Monday, December 7, 2009

That Guy

Sometimes you meet someone who makes you think "Wow. I am glad that I am not That Guy." For whatever reason. Maybe he got into a wreck, or maybe his wife is screaming at him for getting the wrong kind of bread, or maybe he is sleeping on the bench in the park. Or maybe he is just prejudiced.

I try to think about how everyone was raised differently, came from a different place, maybe even a different time. They had different experiences and met different people. All of this made this person who he or she is today.

I met a guy yesterday that obviously grew up differently than I did. We were both born in Boston and come from Boston families and are approximately the same age. He clearly had a different childhood than me though. To stick with some basics and not get into too much, but still give you an idea: he was an intelligent child in an experimental program. They tried to integrate English and Spanish students and tried to teach all of them everything. Long story short, he was one of two white kids in a class of Latinos.

So, he views immigrants and the like differently than I do. I grew up in a French-Canadian town with close to no minorities.

I am a bleeding heart liberal. I think instead of closing the borders, they should make it easier for people to come and go. I say "Give us your poor..." (Wait, that's not me, that's the Statue of Liberty...) We are all descendants of immigrants. My Irish ancestors certainly did not get a warm welcome when they got here, so should we be passing the torch or perhaps changing our ways?

Anyways, my point is this. I am very grateful for my parents teaching me that hatred is wrong. That all men are created equal. (Wait that wasn't them... that was the Declaration of Independence...) I am not entirely sure where they learned all of this, growing up in Roman-Catholic Boston families. Catholics (if you don't know) are notorious for hating everyone. My parent's families are terribly prejudiced. It is quite embarrassing really. But my parents are not. Sure, they did grow up in a different time, so things like homosexuals and piercings they need time to adjust to, but in the end they are very accepting and loving.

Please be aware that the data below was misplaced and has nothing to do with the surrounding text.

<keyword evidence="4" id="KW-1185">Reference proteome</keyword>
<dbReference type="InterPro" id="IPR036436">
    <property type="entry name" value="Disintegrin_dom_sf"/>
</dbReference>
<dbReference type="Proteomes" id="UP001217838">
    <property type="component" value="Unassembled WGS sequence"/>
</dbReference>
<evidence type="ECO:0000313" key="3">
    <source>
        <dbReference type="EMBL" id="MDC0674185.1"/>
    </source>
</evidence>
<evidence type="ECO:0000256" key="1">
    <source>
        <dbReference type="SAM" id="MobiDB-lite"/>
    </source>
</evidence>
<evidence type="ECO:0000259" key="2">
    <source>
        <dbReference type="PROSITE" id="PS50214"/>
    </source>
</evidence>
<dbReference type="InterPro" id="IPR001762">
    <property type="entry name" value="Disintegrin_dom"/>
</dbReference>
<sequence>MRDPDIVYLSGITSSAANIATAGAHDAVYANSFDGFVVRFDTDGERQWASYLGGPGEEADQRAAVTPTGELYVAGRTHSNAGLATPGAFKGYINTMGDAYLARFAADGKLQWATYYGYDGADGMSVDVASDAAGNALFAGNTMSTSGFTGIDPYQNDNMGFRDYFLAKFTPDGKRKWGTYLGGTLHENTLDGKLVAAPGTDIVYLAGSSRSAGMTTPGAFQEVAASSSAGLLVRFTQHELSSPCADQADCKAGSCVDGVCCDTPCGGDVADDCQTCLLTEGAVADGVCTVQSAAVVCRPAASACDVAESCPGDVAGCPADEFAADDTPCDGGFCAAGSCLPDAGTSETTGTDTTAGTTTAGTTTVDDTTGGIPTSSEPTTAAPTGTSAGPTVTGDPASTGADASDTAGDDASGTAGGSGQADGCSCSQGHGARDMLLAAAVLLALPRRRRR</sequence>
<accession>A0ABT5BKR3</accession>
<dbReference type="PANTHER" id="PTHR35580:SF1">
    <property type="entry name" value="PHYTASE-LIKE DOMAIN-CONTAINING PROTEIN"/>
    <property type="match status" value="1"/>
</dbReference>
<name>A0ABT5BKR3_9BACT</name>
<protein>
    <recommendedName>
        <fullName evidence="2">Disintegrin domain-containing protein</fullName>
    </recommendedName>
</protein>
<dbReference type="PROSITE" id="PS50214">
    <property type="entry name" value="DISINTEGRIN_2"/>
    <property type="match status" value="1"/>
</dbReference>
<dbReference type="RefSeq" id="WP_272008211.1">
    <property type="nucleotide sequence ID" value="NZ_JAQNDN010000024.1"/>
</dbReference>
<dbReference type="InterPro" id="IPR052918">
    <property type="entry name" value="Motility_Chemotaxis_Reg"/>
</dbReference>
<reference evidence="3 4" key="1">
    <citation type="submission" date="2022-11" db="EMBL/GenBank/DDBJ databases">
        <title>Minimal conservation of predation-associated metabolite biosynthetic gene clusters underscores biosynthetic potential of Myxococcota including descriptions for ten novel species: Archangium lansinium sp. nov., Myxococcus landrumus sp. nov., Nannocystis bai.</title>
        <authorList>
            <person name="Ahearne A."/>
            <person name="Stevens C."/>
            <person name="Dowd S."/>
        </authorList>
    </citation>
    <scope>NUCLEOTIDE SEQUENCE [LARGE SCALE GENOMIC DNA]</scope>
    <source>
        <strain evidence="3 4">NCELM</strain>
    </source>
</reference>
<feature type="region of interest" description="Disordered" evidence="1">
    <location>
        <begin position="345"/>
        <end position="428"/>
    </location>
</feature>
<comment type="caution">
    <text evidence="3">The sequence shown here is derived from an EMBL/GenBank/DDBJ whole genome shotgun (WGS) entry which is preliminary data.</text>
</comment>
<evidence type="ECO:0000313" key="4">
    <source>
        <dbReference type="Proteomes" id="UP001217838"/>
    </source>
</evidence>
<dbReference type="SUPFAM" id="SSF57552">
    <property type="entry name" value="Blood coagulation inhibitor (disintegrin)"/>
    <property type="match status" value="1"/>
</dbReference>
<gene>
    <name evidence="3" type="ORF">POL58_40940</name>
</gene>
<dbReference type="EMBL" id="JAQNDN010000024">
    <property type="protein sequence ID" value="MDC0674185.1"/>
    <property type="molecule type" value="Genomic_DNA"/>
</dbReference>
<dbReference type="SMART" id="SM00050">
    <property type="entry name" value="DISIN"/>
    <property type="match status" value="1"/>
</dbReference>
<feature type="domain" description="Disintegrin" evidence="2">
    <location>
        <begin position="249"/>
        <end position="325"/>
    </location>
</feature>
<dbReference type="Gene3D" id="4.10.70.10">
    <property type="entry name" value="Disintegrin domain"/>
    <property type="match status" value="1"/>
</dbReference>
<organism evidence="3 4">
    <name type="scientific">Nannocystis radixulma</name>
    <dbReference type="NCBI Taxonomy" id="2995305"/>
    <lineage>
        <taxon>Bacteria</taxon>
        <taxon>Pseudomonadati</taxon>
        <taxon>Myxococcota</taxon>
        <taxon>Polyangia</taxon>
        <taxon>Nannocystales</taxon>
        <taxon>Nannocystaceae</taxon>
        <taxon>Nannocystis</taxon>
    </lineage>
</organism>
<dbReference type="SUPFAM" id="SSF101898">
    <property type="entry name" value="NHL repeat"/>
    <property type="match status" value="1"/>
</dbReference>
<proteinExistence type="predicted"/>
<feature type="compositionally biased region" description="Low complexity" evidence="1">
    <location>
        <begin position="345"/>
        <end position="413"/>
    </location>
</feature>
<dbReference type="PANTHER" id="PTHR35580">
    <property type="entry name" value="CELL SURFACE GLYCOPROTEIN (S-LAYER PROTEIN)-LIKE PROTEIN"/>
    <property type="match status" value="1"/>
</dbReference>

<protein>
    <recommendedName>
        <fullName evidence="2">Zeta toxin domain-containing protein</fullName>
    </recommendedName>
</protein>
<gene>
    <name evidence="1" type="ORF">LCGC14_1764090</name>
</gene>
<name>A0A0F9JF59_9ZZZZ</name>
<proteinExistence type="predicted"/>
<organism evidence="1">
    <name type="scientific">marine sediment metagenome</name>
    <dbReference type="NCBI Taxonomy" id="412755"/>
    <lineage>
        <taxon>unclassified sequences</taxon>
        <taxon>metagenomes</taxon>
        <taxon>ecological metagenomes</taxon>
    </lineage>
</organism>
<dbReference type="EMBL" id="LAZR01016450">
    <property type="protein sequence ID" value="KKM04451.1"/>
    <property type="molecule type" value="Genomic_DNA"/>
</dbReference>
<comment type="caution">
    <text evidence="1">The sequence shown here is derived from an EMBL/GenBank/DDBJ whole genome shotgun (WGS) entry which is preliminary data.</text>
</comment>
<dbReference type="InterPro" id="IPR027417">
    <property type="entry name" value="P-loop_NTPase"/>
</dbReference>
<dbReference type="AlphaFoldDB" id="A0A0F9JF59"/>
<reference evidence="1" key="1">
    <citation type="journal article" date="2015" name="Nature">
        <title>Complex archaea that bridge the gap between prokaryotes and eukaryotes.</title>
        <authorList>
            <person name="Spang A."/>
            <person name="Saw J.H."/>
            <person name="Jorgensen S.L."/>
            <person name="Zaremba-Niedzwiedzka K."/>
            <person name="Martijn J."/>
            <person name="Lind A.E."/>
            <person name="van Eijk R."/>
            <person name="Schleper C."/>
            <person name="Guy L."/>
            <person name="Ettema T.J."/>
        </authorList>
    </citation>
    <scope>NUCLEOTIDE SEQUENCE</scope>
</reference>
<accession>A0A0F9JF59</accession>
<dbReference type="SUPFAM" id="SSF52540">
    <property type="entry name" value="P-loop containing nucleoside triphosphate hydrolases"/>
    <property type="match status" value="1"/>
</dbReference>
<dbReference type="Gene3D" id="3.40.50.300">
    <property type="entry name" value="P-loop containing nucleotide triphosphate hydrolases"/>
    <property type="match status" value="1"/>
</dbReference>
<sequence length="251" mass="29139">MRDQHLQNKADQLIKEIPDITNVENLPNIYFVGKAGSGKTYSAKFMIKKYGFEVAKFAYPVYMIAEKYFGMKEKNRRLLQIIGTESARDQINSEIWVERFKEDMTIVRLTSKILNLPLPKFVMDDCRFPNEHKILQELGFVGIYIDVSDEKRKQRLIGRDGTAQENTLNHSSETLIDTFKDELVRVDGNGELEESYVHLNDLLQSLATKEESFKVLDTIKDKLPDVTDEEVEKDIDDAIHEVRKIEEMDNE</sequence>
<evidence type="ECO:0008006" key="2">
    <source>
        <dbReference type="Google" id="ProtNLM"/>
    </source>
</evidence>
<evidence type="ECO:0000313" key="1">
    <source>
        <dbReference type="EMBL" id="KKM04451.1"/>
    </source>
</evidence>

I wonder if Ryder will be a bleeding heart liberal. Will he want to minimize his carbon footprint and vote and treat others how he'd like to be treated? I hope so. I will do all that I can to expose him to different cultures so that he understands that not everyone is like us - and that is okay. Not only okay, but great. We can learn so much from different people and different cultures. I will also instill in him that it is okay for him to be whoever he is. Buddist? Okay. Gay? Okay. Republican? Err.. Okay.

I hope he doesn't end up like That Guy.

4 comments:

  1. This post shows your true heart, so beautiful....I grew up the son of a uber christian Pastor who liked to beat his children in private, he hated everyone, but preached love...I, like you believe different is not just ok, but cool.....I think our hearts are born, not taught...ya know? peace my friend

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  2. Isn't it fun/scary/exciting to wonder what our children will be like when they are older? I hope not like my step-daughter - who I LOVE, but really? the attitude??? - and more like my step-son who is pretty easy going.

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  3. So happy to hear that you're accepting of others. I'm sure even if Ryder is a Buddhist Republican with gay-like tendencies he'll still be a good person because of how he was raised.

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  4. What a great, thoughtful post!

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